The second-largest generator of sick leave is hidden in poorly defined legislation in the field of labor relations, which also defines the rights and obligations of participants in the process of using sick leave. There are a number of legal barriers to the protection of data confidentiality that prevent the employer from reacting in a timely manner in certain cases of employee absence.

Do you want to get an insight into the real reasons for the absence of your employees? See how Improv3 can help you with that.

According to the Law, the employee must submit a certificate of temporary incapacity for work within 3 days, which often does not even contain data on the estimated duration of sick leave. This means that the employer does not have any data on the real causes of absence for at least three days and after that period the scope of data is far from sufficient for the employer to initiate a mechanism to adapt to the new situation (hiring a replacement worker or redistributing work to other workers).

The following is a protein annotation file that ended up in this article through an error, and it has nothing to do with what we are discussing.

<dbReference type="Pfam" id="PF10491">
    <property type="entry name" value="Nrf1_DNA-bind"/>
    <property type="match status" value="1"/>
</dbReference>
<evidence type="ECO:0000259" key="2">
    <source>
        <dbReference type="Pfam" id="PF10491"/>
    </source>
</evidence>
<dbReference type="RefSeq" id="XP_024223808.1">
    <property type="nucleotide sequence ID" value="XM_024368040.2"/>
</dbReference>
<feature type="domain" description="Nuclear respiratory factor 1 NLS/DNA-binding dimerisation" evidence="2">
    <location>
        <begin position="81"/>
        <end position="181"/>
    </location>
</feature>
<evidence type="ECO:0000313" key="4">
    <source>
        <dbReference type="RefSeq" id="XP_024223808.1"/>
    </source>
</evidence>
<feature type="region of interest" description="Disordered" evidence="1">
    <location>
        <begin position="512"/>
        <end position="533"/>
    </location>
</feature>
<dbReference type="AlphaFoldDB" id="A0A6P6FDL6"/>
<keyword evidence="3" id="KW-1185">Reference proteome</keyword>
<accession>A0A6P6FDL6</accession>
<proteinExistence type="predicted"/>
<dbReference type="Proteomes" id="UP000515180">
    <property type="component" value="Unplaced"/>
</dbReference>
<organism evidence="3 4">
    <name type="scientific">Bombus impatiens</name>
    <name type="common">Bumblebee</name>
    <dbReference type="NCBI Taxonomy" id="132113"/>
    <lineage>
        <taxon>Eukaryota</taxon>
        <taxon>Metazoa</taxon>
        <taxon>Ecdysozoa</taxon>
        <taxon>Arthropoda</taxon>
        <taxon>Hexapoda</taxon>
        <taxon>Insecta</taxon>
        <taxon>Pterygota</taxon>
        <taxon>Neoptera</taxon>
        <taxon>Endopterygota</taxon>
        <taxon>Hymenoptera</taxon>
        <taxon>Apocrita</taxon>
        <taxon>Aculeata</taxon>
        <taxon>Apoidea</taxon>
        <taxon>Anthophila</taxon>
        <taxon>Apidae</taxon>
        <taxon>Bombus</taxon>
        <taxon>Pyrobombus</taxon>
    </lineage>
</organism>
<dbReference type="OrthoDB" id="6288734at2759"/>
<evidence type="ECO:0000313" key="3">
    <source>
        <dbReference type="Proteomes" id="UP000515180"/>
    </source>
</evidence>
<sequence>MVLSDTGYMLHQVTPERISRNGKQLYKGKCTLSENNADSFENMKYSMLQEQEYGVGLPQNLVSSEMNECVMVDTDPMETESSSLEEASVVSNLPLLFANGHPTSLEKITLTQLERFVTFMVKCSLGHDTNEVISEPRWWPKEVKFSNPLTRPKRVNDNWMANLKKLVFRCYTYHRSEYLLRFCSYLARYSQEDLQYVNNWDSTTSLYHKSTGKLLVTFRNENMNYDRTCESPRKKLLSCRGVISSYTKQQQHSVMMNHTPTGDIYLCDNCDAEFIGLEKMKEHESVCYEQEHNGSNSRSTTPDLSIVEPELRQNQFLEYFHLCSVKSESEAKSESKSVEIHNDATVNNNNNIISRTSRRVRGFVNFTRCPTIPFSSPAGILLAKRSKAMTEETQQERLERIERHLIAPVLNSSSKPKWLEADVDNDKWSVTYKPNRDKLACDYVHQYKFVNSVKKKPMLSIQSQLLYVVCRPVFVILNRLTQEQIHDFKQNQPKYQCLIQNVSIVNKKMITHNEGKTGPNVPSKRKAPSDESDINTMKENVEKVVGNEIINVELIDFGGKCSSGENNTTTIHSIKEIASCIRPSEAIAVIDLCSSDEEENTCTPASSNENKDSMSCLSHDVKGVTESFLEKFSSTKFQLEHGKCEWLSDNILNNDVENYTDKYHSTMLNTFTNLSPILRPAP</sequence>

By abolishing the diagnosis code according to the International Classification of Diseases (ICD Code), the situation will be further complicated because employers will not be able to predict for themselves how long the absence could last and act in accordance with their assessment. Although employers do not approve of such a move by the legislator, it should be noted that such a decision is the result of good practice as applied in developed countries. By decoding the ICD code, the employer comes into possession of the employee’s personal data, which can be easily misused.

Abuse of sick leave